In a bid to reach out to the Chinese market, Tom Cruise, Brad Pitt and Emma Watson all joined Weibo, as did a host of politicians including British Prime Minister David Cameron and London mayor Boris Johnson.

    But the findings from the research will be a huge blow to those who hoped that Sina Weibo would weaken the Communist party’s monopoly on information.
    The Telegraph asked Professor Qian Weining and researchers at the Institute for Data Science and Engineering of East China Normal University to analyse a sample of 1.6 million Weibo users from the beginning of 2011 to the end of last year.

    The researchers tracked the number of posts made each day, which gradually swelled to a peak in March 2012 when that group alone made a total of 83.8 million posts.

    But that was the same month that the Communist party struck its first major blow against Weibo, requiring users to register their real names with the service.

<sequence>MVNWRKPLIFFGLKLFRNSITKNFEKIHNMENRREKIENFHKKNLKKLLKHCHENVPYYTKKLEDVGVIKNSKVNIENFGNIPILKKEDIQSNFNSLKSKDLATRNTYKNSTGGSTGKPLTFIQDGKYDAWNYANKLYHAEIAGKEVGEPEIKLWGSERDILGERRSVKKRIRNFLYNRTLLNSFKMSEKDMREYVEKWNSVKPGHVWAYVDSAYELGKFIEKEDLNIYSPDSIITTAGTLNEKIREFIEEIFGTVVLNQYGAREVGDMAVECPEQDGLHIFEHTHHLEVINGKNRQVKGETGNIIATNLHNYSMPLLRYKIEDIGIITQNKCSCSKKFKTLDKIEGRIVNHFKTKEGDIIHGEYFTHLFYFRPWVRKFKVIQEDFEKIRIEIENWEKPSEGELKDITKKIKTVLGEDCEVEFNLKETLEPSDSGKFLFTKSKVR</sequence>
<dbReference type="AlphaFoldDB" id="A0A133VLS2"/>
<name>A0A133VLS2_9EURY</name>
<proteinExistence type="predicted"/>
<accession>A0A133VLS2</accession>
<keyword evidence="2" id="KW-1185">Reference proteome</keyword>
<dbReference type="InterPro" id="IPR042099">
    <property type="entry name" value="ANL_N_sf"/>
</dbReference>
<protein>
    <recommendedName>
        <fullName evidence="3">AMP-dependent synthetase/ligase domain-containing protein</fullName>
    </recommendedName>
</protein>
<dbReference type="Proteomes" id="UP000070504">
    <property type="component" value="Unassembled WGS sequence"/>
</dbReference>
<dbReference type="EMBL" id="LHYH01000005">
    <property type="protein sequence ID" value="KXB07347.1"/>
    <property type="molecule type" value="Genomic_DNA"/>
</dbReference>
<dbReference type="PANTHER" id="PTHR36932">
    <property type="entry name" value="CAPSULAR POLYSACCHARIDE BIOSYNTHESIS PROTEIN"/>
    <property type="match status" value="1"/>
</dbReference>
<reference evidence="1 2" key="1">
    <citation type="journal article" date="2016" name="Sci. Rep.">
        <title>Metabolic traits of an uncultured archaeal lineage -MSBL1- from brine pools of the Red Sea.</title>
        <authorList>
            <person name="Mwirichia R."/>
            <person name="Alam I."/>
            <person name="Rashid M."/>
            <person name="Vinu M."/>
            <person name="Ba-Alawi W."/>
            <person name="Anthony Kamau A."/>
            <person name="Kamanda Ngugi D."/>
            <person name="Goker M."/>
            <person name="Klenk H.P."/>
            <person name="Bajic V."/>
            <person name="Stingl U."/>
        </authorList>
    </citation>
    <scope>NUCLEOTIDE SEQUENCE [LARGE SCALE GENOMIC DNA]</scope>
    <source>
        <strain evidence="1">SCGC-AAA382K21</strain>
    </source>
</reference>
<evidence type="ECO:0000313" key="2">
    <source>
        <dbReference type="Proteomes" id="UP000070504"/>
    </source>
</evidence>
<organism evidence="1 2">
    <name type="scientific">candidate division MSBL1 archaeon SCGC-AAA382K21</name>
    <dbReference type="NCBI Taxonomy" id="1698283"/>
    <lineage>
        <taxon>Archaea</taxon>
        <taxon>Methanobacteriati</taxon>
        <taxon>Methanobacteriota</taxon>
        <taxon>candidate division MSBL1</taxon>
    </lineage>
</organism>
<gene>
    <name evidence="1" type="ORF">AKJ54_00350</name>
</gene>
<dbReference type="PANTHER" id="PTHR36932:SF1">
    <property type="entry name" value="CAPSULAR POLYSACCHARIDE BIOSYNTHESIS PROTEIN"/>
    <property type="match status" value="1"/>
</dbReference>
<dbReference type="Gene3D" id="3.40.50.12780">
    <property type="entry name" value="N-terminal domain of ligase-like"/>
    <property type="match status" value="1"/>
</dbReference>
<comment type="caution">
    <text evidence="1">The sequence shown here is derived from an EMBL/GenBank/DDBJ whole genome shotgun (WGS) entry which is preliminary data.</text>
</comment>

From that point, those wishing to criticise the Party had to do so without the comforting blanket of anonymity and users started to rein themselves in.
    Over the following months, the Party gradually tightened its censorship of the service, deleting the accounts of activists and instituting a 'five strikes-and-out rule’, which suspended the accounts of anyone posting five “sensitive” tweets for 48 hours.

    Nevertheless, Weibo remained resilient; it was still the only way for the Chinese public to air its grievances and absorb information which had not come from the dead hand of the state media.

    But the findings from the research will be a huge blow to those who hoped that Sina Weibo would weaken the Communist party’s monopoly on information.